For those complaints that do end up reaching a disciplinary hearing, further issues loom. To focus on one aspect of the hearing process, it is not apparent that law society disciplinary tribunal members have appropriate training to deal with sexual harassment cases. In some jurisdictions, laudable and significant steps have been made to professionalize law society disciplinary processes, including providing training for tribunal members. However, I am not aware of any jurisdiction requiring training in adjudicating disputes that involve allegations sexual harassment and/or sexual violence. Most certainly, this is not training that is mandatorily required across Canada for all law society disciplinary tribunal members. It should be.
What are the risks when such training does not occur? A recent regulatory decision from New Zealand provides an illustrative cautionary tale. In short and as summarized on a news website:
A former partner has been fined $12,500 and ordered to pay costs of $2,500 for sexually harassing two employees at an unnamed law firm for what has been described as ‘unsatisfactory conduct’ in a Standards Committee decision, released yesterday.
The first incident occurred during ‘Friday night drinks’ held on the firm’s premises. Drunk, the partner touched the leg of a female solicitor and said, “you are very attractive.” The solicitor complained informally to the firm.
The second event occurred at the firm’s end-of-year party, held outside the firm. The partner approached a non-lawyer female employee on the dance floor, “pinched her bottom, leaving a bruise”, the decision said.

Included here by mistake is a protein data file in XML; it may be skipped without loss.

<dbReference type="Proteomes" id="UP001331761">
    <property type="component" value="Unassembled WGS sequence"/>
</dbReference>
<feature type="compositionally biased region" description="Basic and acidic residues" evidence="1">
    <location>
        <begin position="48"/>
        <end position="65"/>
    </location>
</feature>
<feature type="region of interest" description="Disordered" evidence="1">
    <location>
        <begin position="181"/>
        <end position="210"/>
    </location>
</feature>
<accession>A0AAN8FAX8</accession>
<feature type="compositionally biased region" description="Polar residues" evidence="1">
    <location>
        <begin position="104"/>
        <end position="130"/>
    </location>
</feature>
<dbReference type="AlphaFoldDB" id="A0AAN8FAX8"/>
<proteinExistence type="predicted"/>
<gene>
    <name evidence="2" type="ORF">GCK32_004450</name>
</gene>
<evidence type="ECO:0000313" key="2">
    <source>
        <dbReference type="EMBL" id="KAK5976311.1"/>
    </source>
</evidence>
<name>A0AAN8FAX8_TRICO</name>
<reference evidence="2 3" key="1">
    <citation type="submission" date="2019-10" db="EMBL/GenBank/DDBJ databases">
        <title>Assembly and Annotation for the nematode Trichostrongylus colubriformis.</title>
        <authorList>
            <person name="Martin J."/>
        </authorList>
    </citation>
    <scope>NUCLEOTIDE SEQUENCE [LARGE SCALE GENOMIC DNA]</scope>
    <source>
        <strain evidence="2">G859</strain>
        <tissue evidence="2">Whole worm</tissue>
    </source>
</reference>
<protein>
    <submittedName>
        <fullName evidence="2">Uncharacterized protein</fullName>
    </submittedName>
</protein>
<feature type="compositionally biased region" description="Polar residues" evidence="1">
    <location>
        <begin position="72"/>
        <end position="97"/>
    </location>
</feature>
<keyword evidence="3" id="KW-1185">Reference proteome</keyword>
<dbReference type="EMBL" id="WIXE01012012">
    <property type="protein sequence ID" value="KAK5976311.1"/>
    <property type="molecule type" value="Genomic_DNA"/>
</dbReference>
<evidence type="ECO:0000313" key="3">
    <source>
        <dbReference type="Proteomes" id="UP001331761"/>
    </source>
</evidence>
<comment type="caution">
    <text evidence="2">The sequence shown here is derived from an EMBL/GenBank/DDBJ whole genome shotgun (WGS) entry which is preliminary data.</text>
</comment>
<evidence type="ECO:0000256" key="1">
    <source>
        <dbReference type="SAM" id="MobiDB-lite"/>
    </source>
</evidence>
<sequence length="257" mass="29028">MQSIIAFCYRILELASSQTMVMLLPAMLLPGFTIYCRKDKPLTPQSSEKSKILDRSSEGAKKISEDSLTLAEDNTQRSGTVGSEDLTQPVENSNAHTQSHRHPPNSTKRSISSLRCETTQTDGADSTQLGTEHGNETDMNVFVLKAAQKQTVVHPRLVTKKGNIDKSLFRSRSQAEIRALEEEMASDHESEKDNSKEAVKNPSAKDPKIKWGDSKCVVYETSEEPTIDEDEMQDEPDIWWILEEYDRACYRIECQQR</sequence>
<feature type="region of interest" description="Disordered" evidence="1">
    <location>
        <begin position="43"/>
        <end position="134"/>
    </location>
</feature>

He propositioned her, saying “Are you coming home with me?”. He also grabbed her wrist and forcibly squeezed her hand against his groin while saying “this is for you”. The woman reported the events to the firm. The man subsequently resigned.
In addition to the lenient penalty imposed, another reason why this decision has come under criticism in New Zealand is because the Committee held that the conduct was not “sufficiently serious to amount to conduct which would be regarded by lawyers of good standing as disgraceful or dishonourable” such that it justified a referral to a disciplinary tribunal. Instead, the Committee held, lawyers of good standing would merely find this conduct “unacceptable.”
Would better training on adjudicating matters of sexual harassment and/or sexual violence have changed the Standards Committee decision in this case? It is impossible to prove this counterfactual. I’d guess, though, that it might have helped. Indeed, the New Zealand report recommended that all members of the Standards Committee receive relevant training.